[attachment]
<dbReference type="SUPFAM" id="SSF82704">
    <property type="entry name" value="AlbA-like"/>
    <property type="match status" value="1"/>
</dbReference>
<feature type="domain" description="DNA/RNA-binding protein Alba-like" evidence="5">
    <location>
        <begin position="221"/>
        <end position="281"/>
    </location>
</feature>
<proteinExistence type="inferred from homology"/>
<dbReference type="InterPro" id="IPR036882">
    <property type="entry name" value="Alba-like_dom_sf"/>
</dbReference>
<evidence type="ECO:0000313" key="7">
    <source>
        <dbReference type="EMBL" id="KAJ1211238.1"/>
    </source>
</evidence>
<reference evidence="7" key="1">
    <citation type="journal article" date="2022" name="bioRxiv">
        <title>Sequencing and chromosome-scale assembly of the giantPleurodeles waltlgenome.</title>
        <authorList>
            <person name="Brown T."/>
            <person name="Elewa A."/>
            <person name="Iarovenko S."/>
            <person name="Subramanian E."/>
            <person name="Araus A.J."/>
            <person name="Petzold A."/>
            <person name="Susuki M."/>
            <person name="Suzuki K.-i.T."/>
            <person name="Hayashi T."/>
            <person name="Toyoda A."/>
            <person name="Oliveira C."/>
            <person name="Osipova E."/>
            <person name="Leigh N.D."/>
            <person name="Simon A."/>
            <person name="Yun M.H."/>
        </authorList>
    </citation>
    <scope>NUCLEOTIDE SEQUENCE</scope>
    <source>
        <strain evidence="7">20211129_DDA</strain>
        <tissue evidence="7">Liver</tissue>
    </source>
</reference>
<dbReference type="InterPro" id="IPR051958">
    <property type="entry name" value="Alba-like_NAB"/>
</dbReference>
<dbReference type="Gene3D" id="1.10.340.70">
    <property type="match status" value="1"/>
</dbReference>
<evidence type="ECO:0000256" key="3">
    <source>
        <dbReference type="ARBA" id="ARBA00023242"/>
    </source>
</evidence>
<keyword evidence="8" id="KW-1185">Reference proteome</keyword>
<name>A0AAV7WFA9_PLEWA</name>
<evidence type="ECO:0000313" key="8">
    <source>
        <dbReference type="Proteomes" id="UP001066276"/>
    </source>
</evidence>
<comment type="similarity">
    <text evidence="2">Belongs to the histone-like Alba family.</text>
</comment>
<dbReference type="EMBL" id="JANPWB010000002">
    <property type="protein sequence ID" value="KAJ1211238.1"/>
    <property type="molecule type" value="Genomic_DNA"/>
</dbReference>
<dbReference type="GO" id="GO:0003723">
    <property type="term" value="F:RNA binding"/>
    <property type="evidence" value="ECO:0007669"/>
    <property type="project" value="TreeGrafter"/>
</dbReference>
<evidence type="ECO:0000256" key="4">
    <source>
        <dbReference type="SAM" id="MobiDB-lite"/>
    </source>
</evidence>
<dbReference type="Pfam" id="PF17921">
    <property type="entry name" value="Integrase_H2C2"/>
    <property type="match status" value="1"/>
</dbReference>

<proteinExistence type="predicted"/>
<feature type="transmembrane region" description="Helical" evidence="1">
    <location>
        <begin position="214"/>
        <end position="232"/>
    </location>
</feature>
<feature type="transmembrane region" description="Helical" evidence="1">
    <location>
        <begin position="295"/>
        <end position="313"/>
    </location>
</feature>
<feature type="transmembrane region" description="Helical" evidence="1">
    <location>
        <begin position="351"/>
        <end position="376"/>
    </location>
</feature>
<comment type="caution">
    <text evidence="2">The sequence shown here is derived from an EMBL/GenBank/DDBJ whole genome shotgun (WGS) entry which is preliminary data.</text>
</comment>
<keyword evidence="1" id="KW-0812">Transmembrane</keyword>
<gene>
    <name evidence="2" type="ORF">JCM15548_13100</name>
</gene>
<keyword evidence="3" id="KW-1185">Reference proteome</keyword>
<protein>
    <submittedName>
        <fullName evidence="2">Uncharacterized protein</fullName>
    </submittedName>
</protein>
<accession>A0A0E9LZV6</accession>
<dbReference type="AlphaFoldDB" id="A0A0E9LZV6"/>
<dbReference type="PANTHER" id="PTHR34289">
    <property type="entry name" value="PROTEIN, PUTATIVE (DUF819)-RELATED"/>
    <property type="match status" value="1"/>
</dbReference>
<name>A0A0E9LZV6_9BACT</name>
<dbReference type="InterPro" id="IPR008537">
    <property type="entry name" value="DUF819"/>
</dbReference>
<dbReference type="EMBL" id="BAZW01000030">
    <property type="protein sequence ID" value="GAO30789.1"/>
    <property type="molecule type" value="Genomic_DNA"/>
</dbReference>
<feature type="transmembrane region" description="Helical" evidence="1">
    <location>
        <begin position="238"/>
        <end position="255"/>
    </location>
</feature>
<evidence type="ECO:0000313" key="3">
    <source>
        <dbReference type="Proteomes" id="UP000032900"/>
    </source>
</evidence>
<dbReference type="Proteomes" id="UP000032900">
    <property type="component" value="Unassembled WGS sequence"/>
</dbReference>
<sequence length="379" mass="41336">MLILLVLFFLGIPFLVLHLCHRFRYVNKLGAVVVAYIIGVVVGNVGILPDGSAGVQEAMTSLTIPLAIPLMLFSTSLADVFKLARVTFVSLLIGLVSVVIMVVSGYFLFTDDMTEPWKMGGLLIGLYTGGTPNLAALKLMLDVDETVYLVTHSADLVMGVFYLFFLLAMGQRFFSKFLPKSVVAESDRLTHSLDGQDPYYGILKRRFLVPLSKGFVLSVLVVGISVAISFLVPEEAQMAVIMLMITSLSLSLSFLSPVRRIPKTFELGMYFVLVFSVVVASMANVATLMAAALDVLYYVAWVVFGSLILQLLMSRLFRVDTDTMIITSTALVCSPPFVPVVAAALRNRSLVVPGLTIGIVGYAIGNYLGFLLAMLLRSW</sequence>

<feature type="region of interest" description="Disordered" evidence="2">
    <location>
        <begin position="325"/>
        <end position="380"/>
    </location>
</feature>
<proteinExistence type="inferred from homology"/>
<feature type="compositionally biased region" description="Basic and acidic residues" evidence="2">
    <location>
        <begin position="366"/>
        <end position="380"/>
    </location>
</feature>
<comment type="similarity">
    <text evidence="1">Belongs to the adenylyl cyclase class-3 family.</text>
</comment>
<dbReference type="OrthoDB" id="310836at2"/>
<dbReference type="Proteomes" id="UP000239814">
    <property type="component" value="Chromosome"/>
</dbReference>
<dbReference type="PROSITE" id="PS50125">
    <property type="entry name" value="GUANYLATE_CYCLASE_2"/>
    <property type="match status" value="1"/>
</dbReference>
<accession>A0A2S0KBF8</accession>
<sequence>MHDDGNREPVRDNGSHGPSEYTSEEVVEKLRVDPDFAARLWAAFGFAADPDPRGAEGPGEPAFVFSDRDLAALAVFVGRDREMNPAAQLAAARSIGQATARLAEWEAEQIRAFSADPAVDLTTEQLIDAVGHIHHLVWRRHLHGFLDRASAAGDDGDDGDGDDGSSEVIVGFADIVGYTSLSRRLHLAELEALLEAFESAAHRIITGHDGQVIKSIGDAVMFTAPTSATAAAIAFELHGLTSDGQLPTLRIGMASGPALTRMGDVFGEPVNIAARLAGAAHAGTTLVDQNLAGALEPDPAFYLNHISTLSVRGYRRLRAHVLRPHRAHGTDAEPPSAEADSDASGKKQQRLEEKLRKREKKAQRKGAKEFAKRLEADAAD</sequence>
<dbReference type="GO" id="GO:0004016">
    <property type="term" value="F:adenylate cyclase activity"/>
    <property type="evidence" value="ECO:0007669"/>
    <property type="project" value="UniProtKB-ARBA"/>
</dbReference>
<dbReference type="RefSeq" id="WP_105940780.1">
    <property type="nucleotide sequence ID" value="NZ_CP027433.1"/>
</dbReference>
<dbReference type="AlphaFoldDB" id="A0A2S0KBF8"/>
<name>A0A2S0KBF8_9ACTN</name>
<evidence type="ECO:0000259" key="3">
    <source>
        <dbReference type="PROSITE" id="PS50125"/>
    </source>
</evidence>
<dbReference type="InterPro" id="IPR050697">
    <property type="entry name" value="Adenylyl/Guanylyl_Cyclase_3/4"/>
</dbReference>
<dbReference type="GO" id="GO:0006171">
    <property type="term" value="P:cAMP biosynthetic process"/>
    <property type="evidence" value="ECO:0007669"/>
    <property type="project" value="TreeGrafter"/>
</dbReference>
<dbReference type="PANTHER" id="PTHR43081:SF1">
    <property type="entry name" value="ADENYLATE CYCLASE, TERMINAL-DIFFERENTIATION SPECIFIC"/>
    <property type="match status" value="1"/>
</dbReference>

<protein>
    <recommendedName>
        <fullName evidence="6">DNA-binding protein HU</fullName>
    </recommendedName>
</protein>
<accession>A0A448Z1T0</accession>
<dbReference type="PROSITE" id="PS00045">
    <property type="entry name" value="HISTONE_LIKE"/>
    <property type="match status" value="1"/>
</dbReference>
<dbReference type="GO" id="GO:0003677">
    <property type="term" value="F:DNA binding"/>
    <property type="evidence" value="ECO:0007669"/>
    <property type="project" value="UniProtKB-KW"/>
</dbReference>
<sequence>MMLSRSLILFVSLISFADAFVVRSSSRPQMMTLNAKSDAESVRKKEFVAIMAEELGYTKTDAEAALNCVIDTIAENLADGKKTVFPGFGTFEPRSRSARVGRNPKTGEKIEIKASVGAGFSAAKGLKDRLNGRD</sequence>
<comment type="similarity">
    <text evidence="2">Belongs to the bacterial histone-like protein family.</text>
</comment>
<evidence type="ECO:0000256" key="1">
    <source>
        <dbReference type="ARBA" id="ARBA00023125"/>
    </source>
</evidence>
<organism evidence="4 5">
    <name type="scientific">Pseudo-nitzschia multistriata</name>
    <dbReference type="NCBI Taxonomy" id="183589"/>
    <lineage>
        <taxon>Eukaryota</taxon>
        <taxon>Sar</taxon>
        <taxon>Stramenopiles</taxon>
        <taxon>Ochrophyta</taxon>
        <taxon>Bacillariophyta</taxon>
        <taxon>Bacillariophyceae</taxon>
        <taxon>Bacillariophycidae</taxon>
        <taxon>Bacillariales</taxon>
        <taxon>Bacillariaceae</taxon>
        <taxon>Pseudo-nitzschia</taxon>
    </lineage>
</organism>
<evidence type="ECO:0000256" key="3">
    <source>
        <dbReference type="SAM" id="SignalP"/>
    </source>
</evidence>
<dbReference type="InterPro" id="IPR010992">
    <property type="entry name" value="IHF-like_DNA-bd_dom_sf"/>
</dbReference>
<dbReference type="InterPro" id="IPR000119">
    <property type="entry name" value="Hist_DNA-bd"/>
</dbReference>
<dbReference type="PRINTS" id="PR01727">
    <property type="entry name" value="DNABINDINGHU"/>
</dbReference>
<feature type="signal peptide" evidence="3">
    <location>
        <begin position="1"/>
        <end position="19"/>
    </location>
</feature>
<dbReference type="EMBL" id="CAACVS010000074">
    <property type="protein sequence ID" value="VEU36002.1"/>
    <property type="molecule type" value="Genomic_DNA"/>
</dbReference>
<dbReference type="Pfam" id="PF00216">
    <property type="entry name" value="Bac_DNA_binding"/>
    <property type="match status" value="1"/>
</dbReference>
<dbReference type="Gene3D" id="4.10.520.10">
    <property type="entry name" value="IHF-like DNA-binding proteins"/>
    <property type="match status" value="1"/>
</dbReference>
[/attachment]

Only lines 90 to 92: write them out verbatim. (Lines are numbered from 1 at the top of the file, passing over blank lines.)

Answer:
        <end position="232"/>
    </location>
</feature>